Strickland acted especially bothered by Kasich on Thursday as the two former congressmen appeared together before Plain Dealer editors and reporters seeking the paper's endorsement. He mixed in contempt for Kasich with his responses to questions about tax, education and economic policies.Now, to be fair, the article does mention some irritation and dismissiveness from Kasich, but as the Plain Dealer states, it was Strickland who seemed "especially bothered".
During the nearly two-hour meeting, the governor rubbed his fist on his thigh, moved frequently in his chair and even pointed at his opponent. Kasich repeatedly clicked a retractable pen, frequently looked at the ceiling and shifted in his chair.
Strickland became agitated during an exchange about Kasich's proposal to give business executives more say over the Third Frontier, Ohio's investment program for cutting-edge technologies largely run by universities. Tapping the table with his finger, Strickland tried to interrupt Kasich, which allowed Kasich to accuse the governor of losing his cool.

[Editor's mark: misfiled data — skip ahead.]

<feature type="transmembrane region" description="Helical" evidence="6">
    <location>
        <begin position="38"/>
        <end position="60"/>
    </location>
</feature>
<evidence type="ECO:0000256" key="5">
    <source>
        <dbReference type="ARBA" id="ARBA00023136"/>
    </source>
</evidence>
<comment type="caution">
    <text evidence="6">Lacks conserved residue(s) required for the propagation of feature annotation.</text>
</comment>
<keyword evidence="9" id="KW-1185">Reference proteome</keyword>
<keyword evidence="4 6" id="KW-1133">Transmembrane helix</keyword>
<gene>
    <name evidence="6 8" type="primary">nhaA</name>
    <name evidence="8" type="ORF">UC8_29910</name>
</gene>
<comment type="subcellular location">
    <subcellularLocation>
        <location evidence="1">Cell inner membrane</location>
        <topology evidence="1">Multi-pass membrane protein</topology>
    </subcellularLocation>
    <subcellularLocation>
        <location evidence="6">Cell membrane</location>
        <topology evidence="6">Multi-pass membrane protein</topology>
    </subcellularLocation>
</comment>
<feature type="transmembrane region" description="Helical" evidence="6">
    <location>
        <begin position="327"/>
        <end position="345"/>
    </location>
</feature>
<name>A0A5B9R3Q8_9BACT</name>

"Governor, you need to stay calm," Kasich said.
Strickland, his voice quickening and raising, continued, saying the problem was the result of "the shenanigans on Wall Street and you were there and you were a part of that."
In light of his Party Chairman's remarks earlier this week and the awful publicity the Governor received for his labor day rant, you'd think he'd play the part of the relaxed preacher. Apparently the pressure cooker and the intense scrutiny that comes with losing what Joe Biden called the "most important Governor's race in the nation" has left Strickland irritated to the point of losing control.
That isn't the image that will assuage worried Party leaders in Washington.